TPERP Today Article

Ranger Bonnie

The Rocky Intertidal

Explore the Tidepools of Cabrillo National Monument

(Exerpt from the 2010 Fall/Winter Cabrillo Journal)

By Park Ranger Bonnie Phillips

The tidepools at Cabrillo National Monument provide a rare glimpse of the abundant life in our oceans. The Rocky Intertidal is a place where children see their first hermit crabs or sea anemones, and where adults can find solace and escape from their busy lives. Whether you come to see the amazing critters or to enjoy the spectacular seascape views, the tidepools are often where people fall in love with the ocean.

A low tide at Cabrillo National Monument
A low tide at Cabrillo National Monument

The tidepools are part of a very fragile environment and the National Park Service is entrusted with the mission of making sure they remain “….unimpaired for the enjoyment of this and future generations” as set forth by the NPS Organic Act on August 25,

  1. Providing for recreation and education while not harming the unique coastal habitat creates a difficult and delicate balance. It’s the volunteers, who dedicate their time and passion for education, who help make it all possible.

In 1990, National Park Service researchers Jack Engle and Gary Davis launched a massive project to study the tidepools. Over the course of five years they discovered that seven of 13 key tidepool species were on the decline. In previous decades there just wasn’t as much awareness of how visitors might be impacting the tidepools. It was common for visitors to walk away with shells or living animals as souvenirs. As visitation grew, it became apparent that Cabrillo National Monument’s tidepools were in jeopardy. In 1996 several recommendations were made, including hiring a full-time marine biologist. The Natural Resource Management and Science Division at Cabrillo leads teams of rangers and volunteers who conduct tidepool monitoring twice per year. This scientific data collection helps keep track of the key species and assesses their health. Another recommendation from the Engle-Davis project included the establishment of a closed zone. The southernmost part of the peninsula is closed to the public. It’s a control zone and ensures a section of the tidepool area is free from human impact. Without this closed section, it would be impossible to separate human impact on the tidepools from any other environmental factors. Finally, a recommendation was made to staff the tidepools with a team of volunteer docents to remind visitors of the sensitive ecosystem and to educate people about the wonderful and yet often unfamiliar animals they might find. All of these recommendations make up the ongoing TPERP, or Tidepool Protection, Education and Restoration Program.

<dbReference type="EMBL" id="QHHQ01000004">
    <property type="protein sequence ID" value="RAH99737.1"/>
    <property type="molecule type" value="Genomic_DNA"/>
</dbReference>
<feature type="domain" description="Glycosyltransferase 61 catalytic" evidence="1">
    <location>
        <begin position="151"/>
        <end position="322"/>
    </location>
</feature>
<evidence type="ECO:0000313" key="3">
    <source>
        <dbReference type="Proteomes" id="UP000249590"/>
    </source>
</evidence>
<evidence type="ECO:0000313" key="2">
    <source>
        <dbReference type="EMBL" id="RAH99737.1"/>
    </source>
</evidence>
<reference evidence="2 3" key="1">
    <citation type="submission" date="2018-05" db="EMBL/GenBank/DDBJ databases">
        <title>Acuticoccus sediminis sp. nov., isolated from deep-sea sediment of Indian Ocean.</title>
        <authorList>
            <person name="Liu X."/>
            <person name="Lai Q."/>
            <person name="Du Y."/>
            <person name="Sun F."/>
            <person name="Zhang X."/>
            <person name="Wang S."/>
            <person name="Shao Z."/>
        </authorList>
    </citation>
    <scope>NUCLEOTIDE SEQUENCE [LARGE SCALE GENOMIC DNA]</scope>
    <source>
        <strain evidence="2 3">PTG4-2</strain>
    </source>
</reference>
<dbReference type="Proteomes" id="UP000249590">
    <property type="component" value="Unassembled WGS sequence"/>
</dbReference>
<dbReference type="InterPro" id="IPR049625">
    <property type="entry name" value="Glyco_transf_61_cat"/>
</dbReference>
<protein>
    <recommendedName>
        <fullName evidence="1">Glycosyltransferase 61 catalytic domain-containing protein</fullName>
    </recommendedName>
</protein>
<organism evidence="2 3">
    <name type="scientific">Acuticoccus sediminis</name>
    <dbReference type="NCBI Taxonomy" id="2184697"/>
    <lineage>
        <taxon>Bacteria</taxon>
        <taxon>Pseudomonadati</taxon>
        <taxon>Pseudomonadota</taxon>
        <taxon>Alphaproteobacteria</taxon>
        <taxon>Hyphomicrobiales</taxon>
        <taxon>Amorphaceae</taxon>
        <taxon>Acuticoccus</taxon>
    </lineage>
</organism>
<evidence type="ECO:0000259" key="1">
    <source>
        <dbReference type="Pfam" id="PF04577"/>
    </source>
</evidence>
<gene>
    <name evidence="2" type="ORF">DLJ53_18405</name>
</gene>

Since the TPERP volunteer program began in 1996, several species have made full recoveries. It’s a credit to the individuals who donate their time and share their passion for ocean conservation. Some TPERP volunteers have been with the program since it began 14 years ago.